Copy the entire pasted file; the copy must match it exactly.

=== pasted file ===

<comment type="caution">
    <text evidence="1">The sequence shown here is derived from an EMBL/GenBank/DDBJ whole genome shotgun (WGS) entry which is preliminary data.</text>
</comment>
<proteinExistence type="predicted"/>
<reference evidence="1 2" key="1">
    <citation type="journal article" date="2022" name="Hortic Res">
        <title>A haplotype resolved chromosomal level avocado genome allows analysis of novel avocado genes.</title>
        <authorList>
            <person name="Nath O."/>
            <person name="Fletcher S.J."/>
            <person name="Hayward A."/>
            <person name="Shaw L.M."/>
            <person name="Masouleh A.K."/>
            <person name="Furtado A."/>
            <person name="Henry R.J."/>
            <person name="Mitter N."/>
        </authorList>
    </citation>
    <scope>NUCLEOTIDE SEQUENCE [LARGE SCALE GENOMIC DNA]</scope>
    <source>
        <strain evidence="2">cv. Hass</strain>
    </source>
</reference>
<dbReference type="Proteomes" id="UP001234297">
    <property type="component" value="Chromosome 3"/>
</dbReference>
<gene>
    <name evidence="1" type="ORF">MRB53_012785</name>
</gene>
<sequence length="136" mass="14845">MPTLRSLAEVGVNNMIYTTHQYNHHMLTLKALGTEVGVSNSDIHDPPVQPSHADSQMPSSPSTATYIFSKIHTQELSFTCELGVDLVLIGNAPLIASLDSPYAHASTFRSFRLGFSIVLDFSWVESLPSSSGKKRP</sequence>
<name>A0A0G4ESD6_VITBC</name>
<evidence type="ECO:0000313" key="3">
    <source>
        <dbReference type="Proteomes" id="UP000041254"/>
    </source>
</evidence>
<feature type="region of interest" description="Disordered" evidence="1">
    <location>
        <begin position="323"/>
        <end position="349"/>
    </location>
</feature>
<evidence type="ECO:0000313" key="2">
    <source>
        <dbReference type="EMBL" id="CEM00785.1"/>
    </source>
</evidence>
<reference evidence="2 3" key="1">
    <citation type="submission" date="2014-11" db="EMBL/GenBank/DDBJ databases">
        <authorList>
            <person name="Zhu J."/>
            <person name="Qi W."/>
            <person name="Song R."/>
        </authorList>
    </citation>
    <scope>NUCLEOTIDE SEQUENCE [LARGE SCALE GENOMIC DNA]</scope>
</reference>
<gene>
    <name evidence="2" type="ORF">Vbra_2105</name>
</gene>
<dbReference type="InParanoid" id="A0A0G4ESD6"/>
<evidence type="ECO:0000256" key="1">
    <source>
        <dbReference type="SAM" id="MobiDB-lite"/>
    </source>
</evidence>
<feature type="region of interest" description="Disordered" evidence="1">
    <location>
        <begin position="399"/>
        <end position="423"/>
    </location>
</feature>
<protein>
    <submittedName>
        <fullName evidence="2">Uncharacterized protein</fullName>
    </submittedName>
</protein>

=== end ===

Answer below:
<comment type="caution">
    <text evidence="1">The sequence shown here is derived from an EMBL/GenBank/DDBJ whole genome shotgun (WGS) entry which is preliminary data.</text>
</comment>
<proteinExistence type="predicted"/>
<reference evidence="1 2" key="1">
    <citation type="journal article" date="2022" name="Hortic Res">
        <title>A haplotype resolved chromosomal level avocado genome allows analysis of novel avocado genes.</title>
        <authorList>
            <person name="Nath O."/>
            <person name="Fletcher S.J."/>
            <person name="Hayward A."/>
            <person name="Shaw L.M."/>
            <person name="Masouleh A.K."/>
            <person name="Furtado A."/>
            <person name="Henry R.J."/>
            <person name="Mitter N."/>
        </authorList>
    </citation>
    <scope>NUCLEOTIDE SEQUENCE [LARGE SCALE GENOMIC DNA]</scope>
    <source>
        <strain evidence="2">cv. Hass</strain>
    </source>
</reference>
<dbReference type="Proteomes" id="UP001234297">
    <property type="component" value="Chromosome 3"/>
</dbReference>
<gene>
    <name evidence="1" type="ORF">MRB53_012785</name>
</gene>
<sequence length="136" mass="14845">MPTLRSLAEVGVNNMIYTTHQYNHHMLTLKALGTEVGVSNSDIHDPPVQPSHADSQMPSSPSTATYIFSKIHTQELSFTCELGVDLVLIGNAPLIASLDSPYAHASTFRSFRLGFSIVLDFSWVESLPSSSGKKRP</sequence>
<name>A0A0G4ESD6_VITBC</name>
<evidence type="ECO:0000313" key="3">
    <source>
        <dbReference type="Proteomes" id="UP000041254"/>
    </source>
</evidence>
<feature type="region of interest" description="Disordered" evidence="1">
    <location>
        <begin position="323"/>
        <end position="349"/>
    </location>
</feature>
<evidence type="ECO:0000313" key="2">
    <source>
        <dbReference type="EMBL" id="CEM00785.1"/>
    </source>
</evidence>
<reference evidence="2 3" key="1">
    <citation type="submission" date="2014-11" db="EMBL/GenBank/DDBJ databases">
        <authorList>
            <person name="Zhu J."/>
            <person name="Qi W."/>
            <person name="Song R."/>
        </authorList>
    </citation>
    <scope>NUCLEOTIDE SEQUENCE [LARGE SCALE GENOMIC DNA]</scope>
</reference>
<gene>
    <name evidence="2" type="ORF">Vbra_2105</name>
</gene>
<dbReference type="InParanoid" id="A0A0G4ESD6"/>
<evidence type="ECO:0000256" key="1">
    <source>
        <dbReference type="SAM" id="MobiDB-lite"/>
    </source>
</evidence>
<feature type="region of interest" description="Disordered" evidence="1">
    <location>
        <begin position="399"/>
        <end position="423"/>
    </location>
</feature>
<protein>
    <submittedName>
        <fullName evidence="2">Uncharacterized protein</fullName>
    </submittedName>
</protein>